European teams will not use LGBTQ armbands at World Cup after FIFA threats


Soccer teams representing seven European nations at the World Cup announced Monday their captains will not wear LGBTQ armbands in Qatar after FIFA, which organizes the tournament, said players wearing the bands would be penalized.

The captains of England, Wales, Belgium, Denmark, Germany, the Netherlands and Switzerland had intended to wear the OneLove rainbow bracelets to promote diversity and inclusion at the World Cup.

“We were willing to pay fines that would normally be imposed for gear violations and had a strong commitment to wearing the armband. However, we cannot put our players in a situation where they are cautioned or even forced to leave the pitch,” the football associations said in a joint statement. Three of the teams – England, Wales and the Netherlands – were due to play on Monday.

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“We are very frustrated by FIFA’s decision, which we believe is unprecedented,” the teams added, promising to show their support for “inclusion” in other ways. “As national federations, we cannot put our players in a situation where they have to face sporting sanctions, including warnings.”

Qatar came under scrutiny ahead of the tournament for its human rights approach, including concerns over the conditions of migrant workers and the conservative Persian Gulf state’s stance on LGBTQ people. According to a recent report by the US State Department, sex between men in Qatar is illegal and carries a penalty of up to seven years in prison.

The 2022 World Cup, which begins in Qatar on November 20, has been surrounded by controversy since it was revealed the tiny desert nation would host the tournament. (Video: The Washington Post)

Grant Wahl, an American football writer, said he was pulled over by a security guard at Monday’s USA-Wales game for wearing a jersey with a rainbow on it.

Wahl later said he was held for half an hour in an “unnecessary ordeal” but was finally allowed into the stadium. “Go gays,” he wrote on Twitter with a rainbow emoji.

Belgian Football Federation CEO Peter Bossaert told local media on Monday that the national team had been forced by FIFA to remove the word ‘Love’ from their away shirt – even though it was pinned to the inside of the shirt.

“The word LOVE has to go,” Bossaert told Belgian reporters on Monday.

“It’s sad,” he said. “But FIFA leaves us no choice.”

The OneLove campaign was originally conceived by the Dutch football team and initially 10 European teams signed up for it in September. They agreed their captains would wear a rainbow armband to send a message against discrimination and to promote inclusion.

The Dutch were the first to publicly announce that captain Virgil van Dijk will not wear the armband. “Hours before the first game, it was made clear to us (officially) by FIFA that if the captain wears the ‘OneLove’ armband, he will receive a yellow card,” the KNVB, the country’s football governing body, said in a statement. “We deeply regret that it was not possible to find a reasonable solution together.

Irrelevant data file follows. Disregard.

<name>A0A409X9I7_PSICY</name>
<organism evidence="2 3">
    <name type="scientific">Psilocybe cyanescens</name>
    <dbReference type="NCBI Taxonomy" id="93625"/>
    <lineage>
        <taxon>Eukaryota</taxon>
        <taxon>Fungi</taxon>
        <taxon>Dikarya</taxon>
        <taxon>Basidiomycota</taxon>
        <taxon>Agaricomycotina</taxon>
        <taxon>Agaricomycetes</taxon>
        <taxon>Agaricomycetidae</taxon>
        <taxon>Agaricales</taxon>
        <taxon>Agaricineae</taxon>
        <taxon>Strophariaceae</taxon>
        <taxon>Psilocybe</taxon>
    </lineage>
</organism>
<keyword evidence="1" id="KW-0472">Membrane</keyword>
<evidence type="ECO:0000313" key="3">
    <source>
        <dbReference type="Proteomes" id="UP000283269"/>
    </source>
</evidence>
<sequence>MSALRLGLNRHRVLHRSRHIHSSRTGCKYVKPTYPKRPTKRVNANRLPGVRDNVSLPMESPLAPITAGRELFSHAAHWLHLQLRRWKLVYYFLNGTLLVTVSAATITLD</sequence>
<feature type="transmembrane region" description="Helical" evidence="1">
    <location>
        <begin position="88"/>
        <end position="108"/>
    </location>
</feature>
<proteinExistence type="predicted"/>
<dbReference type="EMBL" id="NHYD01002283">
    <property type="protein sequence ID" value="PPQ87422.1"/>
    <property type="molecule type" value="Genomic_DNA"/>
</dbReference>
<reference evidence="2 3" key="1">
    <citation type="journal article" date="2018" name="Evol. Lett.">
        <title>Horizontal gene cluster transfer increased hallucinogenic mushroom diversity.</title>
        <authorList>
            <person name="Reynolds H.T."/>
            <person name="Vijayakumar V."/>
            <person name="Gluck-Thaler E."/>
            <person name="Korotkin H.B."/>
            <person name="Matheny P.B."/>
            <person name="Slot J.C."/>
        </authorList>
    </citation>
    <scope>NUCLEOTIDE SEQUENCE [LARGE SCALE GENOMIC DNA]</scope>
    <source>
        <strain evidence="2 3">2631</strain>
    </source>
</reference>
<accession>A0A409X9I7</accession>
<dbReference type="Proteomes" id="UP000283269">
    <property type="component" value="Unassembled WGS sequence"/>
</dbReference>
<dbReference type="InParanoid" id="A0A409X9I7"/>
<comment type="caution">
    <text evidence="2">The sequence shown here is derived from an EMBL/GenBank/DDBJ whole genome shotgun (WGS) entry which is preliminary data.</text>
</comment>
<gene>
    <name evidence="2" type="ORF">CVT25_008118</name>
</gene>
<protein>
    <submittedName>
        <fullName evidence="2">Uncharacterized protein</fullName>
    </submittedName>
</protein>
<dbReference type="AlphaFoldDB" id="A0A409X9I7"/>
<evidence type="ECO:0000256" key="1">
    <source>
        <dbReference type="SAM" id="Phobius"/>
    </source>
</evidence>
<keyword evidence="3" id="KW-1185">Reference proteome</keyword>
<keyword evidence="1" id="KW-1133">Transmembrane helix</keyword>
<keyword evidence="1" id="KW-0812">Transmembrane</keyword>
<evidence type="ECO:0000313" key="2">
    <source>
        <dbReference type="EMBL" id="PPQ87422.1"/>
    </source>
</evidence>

“We stand by and will continue to spread the ‘OneLove’ message, but our number one priority at the World Cup is to win the games. You don’t want the captain to start the game with a yellow card. That’s why it was with a heavy heart that we as the UEFA working group, KNVB and as a team had to decide to give up our plan.”

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Punishing team captains before the start of a game would put them at a competitive disadvantage from the outset, as a second yellow card during a game would mean disqualification.

While the basis of possible FIFA sanctions against players has not been made public, according to Article 4.3 of the FIFA Kit Regulations, no clothing or kit that is deemed “dangerous, offensive or indecent” or that contains “political content”, religious or personal slogans may be worn. “

FIFA has suggested that national team captains wear armbands from their separate “No Discrimination” campaign that they had planned for the quarter-finals.

In a separate statement on Monday, the global football body said it had brought forward the start of its no-discrimination campaign to allow all 32 national captains to wear the armband throughout the tournament.

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“FIFA is an inclusive organization that seeks to use football for the benefit of society by supporting good and legitimate causes, but this must be done within the framework of competition rules known to all,” the statement said.

The Football Association of Wales expressed frustration and disappointment in a statement, but added: “We remain committed to the belief that football is for everyone and stand by our LGBTQ+ members of the Welsh football family. Football for everyone.”

The Football Supporters’ Association, a group representing fans from England and Wales, said in a statement that LGBTQ fans felt angry and betrayed by FIFA’s decision.

“Today we feel contempt for an organization that has shown its true values ​​by giving players yellow cards and red cards for tolerance,” the group said.

Speaking to BBC Radio, former England captain Alan Shearer said that while the timing of the decision was “not fair” to the players, he still wore the armband.

“That would be a bigger question and a bigger problem for FIFA than if they didn’t wear it and I would if I could,” Shearer said.

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